Article content by Cait Rappel (Attachment in Adult Relationships)
1. When we ghost, it’s not because we want to hurt you or believe you don’t deserve closure. It’s because we don’t believe we’re allowed to not want something and to say so out loud. We were taught as children that saying “no” wasn’t an option. We stopped trying because we learned it would not be respected no matter how much it was warranted. It was easier simply to run away. If we couldn’t run, we found ways to make ourselves disappear.
2. If we “love bomb” in the beginning of our relationship with you, it’s not because we’re trying to play with your head or your heart. On the contrary, we are so madly infatuated with your head and your heart that we want to build them a shrine and cover it in all of your favorite things. The problem is we have no idea what love looks or feels like after the “desperately wanting” phase, because as children we never managed to make it to the “receiving” phase. Our conception of love is like a flat earth cosmography–we can only travel so far, we believe, before falling off the edge. Those we trusted most in the world taught us as much.
3) If we confusingly withdraw our physical affections after it seems like we finally feel safe with you, it’s not because we want to punish you or make you feel unwanted. It’s because once we’ve been vulnerable with you, we’re no longer able to “perform” sexuality, which is all we know how to do. Letting down our guard long enough to receive physical pleasure that we can trust won’t come at a cost is beyond our capability. And once we’ve removed the mask, it never fits quite right again. While it may not seem like it, what we desire more than anything is the ability to lose ourselves in pleasure with you, with ANYONE, even for a moment we imagine would be heaven. What we fear more than anything however is the filthy, stinking tide of trauma that we are certain will come rushing out of our bodies should we relinquish control for even a second. Where will it fall? Who will it drown? What will it destroy forever?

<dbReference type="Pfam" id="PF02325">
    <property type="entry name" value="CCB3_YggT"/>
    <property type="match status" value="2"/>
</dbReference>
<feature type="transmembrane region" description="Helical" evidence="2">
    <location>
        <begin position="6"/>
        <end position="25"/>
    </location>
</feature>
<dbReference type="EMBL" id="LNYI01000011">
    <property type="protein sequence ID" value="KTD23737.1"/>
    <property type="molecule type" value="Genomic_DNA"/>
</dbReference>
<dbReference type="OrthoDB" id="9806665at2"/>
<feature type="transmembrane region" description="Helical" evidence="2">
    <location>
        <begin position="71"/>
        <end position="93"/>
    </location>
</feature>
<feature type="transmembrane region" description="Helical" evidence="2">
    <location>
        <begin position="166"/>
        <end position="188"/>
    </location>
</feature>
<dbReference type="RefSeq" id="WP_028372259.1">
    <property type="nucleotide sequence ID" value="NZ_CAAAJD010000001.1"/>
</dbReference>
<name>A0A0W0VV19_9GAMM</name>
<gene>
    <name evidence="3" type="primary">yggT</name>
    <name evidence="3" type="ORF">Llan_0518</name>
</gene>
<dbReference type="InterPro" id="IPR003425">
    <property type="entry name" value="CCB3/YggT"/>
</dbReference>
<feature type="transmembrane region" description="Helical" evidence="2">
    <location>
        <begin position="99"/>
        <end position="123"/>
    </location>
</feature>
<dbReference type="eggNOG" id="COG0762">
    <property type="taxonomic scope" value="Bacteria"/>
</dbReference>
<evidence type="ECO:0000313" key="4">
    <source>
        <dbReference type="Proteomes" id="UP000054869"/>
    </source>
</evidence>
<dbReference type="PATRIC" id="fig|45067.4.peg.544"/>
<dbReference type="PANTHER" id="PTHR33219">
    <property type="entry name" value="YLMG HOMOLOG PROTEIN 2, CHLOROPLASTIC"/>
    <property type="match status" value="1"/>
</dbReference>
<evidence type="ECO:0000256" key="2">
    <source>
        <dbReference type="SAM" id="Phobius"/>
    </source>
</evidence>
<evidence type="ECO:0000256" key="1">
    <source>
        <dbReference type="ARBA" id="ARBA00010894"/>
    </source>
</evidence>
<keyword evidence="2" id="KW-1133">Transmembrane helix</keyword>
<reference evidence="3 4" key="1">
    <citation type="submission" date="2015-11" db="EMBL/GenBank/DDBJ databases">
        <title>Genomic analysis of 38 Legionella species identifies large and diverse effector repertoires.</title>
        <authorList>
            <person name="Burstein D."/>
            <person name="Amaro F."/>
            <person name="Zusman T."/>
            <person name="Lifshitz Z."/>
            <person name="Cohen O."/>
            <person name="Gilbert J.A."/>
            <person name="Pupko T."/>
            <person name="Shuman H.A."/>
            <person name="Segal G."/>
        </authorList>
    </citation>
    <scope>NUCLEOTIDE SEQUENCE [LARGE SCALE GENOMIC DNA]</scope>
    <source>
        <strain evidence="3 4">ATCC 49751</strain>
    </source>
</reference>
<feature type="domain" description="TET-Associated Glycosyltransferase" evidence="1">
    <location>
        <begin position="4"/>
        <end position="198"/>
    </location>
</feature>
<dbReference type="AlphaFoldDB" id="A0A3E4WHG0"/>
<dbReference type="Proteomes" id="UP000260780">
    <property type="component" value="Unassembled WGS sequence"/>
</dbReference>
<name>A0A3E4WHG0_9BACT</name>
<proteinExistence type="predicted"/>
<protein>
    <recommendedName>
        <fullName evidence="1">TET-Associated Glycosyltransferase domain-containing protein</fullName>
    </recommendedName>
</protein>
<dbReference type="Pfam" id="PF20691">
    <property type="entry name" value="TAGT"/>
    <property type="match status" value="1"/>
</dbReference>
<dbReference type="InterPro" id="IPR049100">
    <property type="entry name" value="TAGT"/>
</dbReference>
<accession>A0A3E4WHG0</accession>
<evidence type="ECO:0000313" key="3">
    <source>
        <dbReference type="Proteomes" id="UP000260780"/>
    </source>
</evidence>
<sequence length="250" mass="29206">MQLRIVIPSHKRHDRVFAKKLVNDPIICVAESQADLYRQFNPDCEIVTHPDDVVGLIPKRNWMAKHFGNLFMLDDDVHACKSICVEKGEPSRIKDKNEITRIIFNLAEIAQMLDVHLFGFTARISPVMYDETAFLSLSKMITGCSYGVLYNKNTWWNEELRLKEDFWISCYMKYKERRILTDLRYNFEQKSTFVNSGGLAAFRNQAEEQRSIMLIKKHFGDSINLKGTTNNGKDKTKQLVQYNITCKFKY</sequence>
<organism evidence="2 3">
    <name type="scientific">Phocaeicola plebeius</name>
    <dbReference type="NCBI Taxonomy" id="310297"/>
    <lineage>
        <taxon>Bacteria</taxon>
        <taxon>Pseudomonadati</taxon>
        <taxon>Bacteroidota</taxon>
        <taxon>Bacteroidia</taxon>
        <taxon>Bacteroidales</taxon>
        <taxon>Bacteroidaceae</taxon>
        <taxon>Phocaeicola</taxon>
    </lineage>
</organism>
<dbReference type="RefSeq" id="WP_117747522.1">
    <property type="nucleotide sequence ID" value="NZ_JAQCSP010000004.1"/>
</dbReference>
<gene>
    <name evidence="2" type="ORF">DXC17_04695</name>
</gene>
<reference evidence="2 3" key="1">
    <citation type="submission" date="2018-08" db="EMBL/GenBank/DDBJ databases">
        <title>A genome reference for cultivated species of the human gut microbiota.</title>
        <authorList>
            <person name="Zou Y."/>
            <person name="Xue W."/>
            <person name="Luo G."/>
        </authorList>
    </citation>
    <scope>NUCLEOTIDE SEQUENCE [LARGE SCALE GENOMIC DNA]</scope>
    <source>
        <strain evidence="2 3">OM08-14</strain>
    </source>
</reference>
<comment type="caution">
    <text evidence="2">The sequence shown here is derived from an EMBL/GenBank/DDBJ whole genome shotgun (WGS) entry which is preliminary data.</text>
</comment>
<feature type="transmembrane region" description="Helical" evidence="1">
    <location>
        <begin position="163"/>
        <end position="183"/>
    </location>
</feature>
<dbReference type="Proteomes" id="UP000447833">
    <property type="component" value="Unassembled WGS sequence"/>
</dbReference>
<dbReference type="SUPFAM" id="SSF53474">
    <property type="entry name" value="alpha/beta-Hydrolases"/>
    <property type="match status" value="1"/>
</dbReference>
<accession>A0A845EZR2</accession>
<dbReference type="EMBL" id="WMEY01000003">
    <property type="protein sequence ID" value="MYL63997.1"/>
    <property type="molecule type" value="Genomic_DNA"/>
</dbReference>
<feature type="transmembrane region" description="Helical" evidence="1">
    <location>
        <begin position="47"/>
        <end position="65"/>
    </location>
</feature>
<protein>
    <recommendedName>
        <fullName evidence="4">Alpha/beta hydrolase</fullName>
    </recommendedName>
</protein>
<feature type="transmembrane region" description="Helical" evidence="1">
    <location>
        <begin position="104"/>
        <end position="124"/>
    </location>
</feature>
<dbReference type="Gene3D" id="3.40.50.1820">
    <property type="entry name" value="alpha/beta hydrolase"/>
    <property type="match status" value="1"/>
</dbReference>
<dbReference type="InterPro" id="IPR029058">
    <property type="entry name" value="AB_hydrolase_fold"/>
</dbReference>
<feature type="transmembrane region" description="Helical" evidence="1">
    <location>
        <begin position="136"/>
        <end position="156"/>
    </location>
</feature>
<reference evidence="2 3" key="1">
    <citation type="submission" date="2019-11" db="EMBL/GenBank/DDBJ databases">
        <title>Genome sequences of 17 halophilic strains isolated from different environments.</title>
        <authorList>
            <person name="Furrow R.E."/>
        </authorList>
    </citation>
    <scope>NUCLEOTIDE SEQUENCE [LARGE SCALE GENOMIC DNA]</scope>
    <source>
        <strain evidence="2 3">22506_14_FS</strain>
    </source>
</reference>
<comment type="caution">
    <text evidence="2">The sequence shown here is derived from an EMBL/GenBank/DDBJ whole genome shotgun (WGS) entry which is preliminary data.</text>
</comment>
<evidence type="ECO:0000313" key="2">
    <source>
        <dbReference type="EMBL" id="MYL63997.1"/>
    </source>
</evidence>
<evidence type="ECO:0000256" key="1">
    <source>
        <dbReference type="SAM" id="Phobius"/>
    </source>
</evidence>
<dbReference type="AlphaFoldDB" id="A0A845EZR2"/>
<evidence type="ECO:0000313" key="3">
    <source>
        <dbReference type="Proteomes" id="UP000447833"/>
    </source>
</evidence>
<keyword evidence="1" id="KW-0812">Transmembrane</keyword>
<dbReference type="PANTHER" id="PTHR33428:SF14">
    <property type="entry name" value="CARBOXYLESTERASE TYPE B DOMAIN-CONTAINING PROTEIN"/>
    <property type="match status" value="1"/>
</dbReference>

4) When your anxiousness unleashes onto us your own begging, frightened, clinging, desperate need, it feels as if you are handing us over your inner child to raise for you. We treat this child’s unruly needs the only way we’ve been taught to. We tell them to buck up, get it together, learn to swim. Your inner child asking mine for care is like the blind leading the blind. It’s Lord of the Flies. We do not reject this need to be cruel. We do this because children should not be raising other children.